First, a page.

Sprint Cars have been around since the 1920s, although they were known as Big Cars during those early years. These Big Cars might look decidedly different than Jason Meyers' 2010 World of Outlaws Championship winning Sprinter, but in reality many of the essential components have remained basically unchanged over the decades. Just take a look at this 1937 Big Car that carries a menacing look with that cold black paint and that circled number 2.
This car was state of the art for the period sporting a Clyde Adams chassis and a Miller powerplant. The frame was built by hand, whereby fabricators would create bends and turns in the steel by pounding it into the desired shape over another piece of steel. The handformed chassis-building process gives the car a brutish appearance but, get this, it still weighs only about 1,200 pounds. Not only is that a figure that modern Sprint Cars attempt to achieve, but it made the car light enough that an in shape crewman could pick up any corner of the car.
The front axle is far in front of the radiator for weight balance reasons which enabled hi
Steve Truchan of Hobart, Indiana, currently is the keeper of this racing treasure. Truchan's family has owned the car for most of its existence and he assures that the next generation will take over the tending duties down the road. Steve's dad bought the car in 1938 in practically-new condition and campaigned it through 1941.
"Dad drove it a bunch and won many races during those years," explains Truchan. "He won a lot at the long-gone Hammand (IN) Speedway. He was also successful at another Hoosier track, Jungle Park Speedway, with his biggest win being an AAA Big Car race in 1941."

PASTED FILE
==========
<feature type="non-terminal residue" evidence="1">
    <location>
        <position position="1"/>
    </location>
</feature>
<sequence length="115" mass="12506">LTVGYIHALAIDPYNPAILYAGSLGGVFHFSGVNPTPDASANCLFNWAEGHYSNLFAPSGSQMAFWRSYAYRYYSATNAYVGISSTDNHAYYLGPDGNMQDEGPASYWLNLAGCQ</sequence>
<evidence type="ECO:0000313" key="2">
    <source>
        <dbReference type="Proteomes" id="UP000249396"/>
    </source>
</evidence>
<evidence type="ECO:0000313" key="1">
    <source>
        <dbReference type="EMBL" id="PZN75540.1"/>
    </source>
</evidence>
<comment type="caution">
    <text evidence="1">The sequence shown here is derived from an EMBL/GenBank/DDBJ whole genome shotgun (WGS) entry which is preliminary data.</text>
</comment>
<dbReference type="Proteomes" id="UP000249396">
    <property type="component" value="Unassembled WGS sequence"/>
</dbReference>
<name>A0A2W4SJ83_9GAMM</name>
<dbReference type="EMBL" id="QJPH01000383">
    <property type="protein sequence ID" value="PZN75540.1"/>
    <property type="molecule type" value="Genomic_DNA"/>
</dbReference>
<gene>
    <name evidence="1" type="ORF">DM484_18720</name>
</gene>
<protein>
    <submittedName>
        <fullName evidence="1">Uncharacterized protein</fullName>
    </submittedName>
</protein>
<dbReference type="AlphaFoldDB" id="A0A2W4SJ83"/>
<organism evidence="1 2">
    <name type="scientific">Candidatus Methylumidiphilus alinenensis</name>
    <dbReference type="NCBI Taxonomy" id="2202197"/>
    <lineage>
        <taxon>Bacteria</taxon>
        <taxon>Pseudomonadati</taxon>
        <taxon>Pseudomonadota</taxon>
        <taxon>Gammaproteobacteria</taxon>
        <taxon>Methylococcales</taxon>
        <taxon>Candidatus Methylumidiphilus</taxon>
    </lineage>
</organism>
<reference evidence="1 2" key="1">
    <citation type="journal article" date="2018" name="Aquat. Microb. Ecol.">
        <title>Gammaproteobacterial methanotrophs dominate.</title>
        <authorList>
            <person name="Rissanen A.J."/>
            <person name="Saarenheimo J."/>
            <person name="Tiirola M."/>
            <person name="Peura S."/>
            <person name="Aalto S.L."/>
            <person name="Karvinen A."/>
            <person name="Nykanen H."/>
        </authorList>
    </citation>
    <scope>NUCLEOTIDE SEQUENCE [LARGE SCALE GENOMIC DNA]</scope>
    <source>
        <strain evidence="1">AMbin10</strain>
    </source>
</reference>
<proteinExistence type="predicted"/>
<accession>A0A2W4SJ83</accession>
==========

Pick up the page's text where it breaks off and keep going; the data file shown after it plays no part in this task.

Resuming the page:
The car then sat for many years before the decision was made by the family to restore it. And what a job was done! The Miller engine was in parts, but that didn't present a problem. You see, the family had restored many Offy engines which were very similar to this powerplant. So without any further ado, let's check out the hows and whys of this magnificent vintage machine.
Much of the light weight of the vehicle is because of the considerable use of aluminum in
This side-by-side shot of the left and right front corners shows the simplicity of the fro
That’s also a Model A front cross leaf spring doing a job for which it was never designed.
It could be just the narrowness of the body, the wide track width, a combination of the tw
Remember, that classic radiator shell which looks like it should have belonged on a period
The interesting-looking gold ball joint socket is equipped with a grease fitting that conn